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Email marketing for small businesses is markedly different from the email marketing used by large global corporations.

That doesn’t mean that one is better than the other; it only means that their tactics and scale are different.

How can small businesses take advantage of email marketing?

Small businesses are in a unique position to benefit from email marketing, as they have more flexibility in their image. For example, as a small business, you can build trust with local customers much more rapidly than larger corporations, who may not resonate with smaller communities as easily.

One of the most important practices to remember with email marketing today is to be as transparent, honest, and open as possible with your customers. Unsolicited or generic emails are losing ground and falling out of favor, as the modern consumer has come to respond better to more organic approaches.

In that spirit, you should be focusing on getting customers to subscribe to your newsletters, and you can build a powerful and robust emailing list by using the following tips.

Always make it easy for customers to subscribe to your newsletter. Don’t try to make it too fancy or add too many steps. Also, be sure to let potential subscribers know what to expect in terms of content before they sign up. Customers who sign up for your newsletter will lost trust in your brand if they find that the content is different from what they were led to expect.

Keep in mind how difficult it is to grow subscribers and how competitive the internet is, with so many firms vying for attention. Take care to produce high-quality, exclusive content in your newsletters that customers can’t expect to find anywhere else.

As a small business with local clout, you can use your regional expertise to promote your brand as an expert in the area. That can be achieved, both efficiently and conservatively, through the strategic use of email marketing. Developing a reputation as a local expert via your email content helps cement stronger customer relationships, which are vital to small businesses.

How to measure email marketing success in small business

Measuring the success of email marketing in small business is the key to developing more effective campaigns. Success rates can be measured with several metrics.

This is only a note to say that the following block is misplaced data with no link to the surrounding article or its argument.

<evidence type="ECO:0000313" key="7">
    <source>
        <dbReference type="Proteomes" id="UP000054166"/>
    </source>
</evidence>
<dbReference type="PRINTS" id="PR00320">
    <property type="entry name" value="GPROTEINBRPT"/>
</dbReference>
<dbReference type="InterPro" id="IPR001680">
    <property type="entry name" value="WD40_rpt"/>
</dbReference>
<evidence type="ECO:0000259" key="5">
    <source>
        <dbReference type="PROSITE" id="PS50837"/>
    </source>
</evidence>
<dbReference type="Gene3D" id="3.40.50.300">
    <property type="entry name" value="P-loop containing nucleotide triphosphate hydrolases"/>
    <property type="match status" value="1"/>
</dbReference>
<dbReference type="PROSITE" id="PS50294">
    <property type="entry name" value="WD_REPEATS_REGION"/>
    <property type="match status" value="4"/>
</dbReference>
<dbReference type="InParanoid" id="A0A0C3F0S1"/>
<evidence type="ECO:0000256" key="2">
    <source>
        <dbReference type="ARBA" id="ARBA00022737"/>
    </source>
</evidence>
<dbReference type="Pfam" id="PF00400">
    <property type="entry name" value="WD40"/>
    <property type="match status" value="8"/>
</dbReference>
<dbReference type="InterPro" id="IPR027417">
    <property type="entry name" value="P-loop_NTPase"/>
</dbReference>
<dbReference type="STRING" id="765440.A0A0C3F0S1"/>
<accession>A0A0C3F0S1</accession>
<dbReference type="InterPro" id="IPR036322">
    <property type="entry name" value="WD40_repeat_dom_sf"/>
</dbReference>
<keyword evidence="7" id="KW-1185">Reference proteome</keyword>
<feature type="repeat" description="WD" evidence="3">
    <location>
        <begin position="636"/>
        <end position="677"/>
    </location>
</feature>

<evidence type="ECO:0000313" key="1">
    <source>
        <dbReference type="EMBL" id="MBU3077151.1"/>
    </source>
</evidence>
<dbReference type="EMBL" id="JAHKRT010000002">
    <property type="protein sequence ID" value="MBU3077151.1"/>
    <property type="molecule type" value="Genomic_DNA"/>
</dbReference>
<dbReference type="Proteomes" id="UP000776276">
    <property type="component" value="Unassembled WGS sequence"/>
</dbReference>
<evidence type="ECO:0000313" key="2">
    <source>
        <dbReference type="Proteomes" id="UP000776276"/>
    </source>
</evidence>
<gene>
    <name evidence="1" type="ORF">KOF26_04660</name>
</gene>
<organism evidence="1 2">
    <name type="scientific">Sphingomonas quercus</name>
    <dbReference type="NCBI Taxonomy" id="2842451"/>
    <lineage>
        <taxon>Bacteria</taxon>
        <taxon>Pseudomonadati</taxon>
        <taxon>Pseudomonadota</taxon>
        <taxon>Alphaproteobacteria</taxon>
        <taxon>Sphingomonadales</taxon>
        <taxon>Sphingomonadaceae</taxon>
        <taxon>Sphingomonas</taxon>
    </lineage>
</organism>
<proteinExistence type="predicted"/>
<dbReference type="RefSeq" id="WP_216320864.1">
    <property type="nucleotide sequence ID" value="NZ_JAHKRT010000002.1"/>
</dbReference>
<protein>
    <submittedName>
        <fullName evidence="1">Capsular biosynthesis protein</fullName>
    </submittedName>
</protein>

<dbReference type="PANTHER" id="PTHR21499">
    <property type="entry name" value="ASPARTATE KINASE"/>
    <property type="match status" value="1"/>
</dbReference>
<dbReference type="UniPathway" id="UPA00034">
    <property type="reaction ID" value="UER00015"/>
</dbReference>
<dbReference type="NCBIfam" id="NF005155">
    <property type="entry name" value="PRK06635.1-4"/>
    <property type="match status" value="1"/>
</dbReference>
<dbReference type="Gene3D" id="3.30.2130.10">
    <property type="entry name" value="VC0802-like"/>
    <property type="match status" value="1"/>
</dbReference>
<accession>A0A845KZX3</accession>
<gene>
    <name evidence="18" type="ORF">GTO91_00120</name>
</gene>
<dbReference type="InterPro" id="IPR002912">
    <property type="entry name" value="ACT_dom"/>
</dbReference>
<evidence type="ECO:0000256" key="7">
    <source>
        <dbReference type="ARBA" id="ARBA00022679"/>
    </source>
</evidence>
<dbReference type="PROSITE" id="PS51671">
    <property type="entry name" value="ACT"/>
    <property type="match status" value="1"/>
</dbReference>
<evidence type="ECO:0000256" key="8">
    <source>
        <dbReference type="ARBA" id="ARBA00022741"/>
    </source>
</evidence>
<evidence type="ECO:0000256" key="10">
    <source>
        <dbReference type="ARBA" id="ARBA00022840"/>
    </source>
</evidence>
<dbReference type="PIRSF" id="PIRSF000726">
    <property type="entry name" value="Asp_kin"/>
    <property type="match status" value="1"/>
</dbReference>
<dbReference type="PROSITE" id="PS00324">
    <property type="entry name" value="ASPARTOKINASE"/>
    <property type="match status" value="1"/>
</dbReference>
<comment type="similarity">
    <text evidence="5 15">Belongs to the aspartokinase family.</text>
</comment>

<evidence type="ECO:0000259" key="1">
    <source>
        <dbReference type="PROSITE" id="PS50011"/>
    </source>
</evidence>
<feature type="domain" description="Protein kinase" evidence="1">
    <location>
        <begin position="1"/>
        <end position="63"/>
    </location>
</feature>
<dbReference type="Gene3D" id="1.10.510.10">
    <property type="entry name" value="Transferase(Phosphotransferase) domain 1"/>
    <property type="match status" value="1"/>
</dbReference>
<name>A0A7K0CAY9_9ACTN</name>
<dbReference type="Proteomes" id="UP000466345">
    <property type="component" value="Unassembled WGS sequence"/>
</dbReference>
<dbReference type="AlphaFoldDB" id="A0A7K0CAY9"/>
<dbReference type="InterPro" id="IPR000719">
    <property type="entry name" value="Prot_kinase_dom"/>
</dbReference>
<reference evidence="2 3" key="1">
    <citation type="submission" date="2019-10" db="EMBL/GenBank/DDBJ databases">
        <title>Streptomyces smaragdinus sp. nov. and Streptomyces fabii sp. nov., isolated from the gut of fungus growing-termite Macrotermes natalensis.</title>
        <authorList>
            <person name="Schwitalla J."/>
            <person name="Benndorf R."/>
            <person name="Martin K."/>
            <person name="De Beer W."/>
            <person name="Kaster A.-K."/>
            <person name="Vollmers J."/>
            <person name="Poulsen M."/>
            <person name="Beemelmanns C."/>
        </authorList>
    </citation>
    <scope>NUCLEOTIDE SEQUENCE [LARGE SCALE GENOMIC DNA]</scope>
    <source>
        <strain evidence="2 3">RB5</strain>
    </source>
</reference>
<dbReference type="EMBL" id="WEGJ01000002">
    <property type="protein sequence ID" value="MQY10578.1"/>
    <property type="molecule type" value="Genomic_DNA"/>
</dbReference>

You should be keeping track of the number of emails that are marked as spam and emails that are forwarded. You should also compare the number of emails that were deleted before or after opening. These metrics can yield valuable insights that’ll help you plan future newsletters and email marketing campaigns.

One of the most effective things you can do to improve the efficacy of your email marketing is ensure that your newsletters are designed to display well on mobile phones. The easiest way to do this is to use a reliable email service provider that features responsive templates that can automatically optimize emails for mobile devices.

66% of emails are viewed on mobile devices.

Does it really matter?

Email marketing matters to small businesses and is capable of launching you ahead of your competitors. It can open up new markets, bring in new customer bases, and help build strong, long-term customer relationships.

These advantages are essential, especially to small businesses. With email marketing, you can deliver engaging newsletter content directly to your customer base.

These advantages are essential, especially to small businesses. With email marketing, you can deliver engaging newsletter content directly to your customer base.

Source: Campaign Monitor

What now?

Now that you know more about the importance of email marketing for small business, you can put the knowledge into action and start reaping the rewards. Remember always to tailor them around your brand. While you should seek out ways to engage customers with different subjects, the key is always to find a way to tether your brand to that subject in a way that is as natural as possible.

Take your small business to the next level with email marketing tools from Campaign Monitor.

This blog provides general information and discussion about email marketing and related subjects. The content provided in this blog ("Content”), should not be construed as and is not intended to constitute financial, legal or tax advice. You should seek the advice of professionals prior to acting upon any information contained in the Content. All Content is provided strictly “as is” and we make no warranty or representation of any kind regarding the Content.
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